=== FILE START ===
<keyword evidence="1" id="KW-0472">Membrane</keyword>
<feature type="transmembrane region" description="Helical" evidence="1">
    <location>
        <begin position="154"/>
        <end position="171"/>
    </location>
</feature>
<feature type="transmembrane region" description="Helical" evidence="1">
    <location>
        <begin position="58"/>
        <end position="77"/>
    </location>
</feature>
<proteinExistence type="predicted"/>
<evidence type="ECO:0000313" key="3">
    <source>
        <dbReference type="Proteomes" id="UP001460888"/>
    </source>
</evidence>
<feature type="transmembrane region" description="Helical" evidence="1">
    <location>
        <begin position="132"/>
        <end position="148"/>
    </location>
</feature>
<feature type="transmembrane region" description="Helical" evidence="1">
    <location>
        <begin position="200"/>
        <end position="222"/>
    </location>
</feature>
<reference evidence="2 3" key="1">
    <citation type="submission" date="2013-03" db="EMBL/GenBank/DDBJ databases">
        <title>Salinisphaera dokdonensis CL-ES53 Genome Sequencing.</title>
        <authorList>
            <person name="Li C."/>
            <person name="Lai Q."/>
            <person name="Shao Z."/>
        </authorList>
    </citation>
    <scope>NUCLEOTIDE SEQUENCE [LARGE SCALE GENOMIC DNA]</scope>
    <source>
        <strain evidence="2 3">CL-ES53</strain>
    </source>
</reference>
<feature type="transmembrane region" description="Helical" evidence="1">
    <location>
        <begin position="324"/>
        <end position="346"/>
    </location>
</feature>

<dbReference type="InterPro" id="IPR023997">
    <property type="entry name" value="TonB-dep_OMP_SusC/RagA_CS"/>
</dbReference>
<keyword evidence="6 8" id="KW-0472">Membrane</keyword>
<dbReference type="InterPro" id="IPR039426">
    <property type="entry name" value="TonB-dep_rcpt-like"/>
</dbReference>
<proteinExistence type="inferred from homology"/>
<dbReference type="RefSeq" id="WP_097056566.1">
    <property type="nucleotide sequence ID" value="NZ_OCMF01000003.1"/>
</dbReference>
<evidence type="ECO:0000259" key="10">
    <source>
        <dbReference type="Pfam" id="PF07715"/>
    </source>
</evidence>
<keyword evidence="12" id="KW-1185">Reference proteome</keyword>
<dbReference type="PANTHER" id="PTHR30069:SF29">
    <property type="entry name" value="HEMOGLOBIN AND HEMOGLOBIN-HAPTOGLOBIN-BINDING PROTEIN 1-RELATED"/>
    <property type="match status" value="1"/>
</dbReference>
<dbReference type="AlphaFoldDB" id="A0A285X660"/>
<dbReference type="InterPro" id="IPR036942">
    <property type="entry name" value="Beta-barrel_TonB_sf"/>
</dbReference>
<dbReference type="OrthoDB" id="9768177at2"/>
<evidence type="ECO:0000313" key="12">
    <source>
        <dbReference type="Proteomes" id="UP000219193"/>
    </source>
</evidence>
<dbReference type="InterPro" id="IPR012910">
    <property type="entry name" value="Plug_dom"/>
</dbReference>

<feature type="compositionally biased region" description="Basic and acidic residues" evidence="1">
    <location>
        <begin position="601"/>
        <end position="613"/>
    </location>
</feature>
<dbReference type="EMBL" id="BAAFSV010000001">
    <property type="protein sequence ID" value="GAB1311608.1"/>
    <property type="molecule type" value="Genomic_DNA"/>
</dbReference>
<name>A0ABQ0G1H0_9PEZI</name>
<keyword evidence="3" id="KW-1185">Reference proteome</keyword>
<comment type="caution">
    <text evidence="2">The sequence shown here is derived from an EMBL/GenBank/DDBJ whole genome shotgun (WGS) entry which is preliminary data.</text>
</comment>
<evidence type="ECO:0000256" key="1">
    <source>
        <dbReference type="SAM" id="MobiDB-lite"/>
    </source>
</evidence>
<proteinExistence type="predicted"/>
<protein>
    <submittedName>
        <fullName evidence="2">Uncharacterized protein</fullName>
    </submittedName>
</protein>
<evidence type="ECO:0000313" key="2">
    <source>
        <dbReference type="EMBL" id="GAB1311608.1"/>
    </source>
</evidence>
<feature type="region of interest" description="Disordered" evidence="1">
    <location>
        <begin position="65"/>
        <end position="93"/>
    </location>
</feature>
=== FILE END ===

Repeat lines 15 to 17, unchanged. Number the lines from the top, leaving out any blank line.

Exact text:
<evidence type="ECO:0000313" key="3">
    <source>
        <dbReference type="Proteomes" id="UP001460888"/>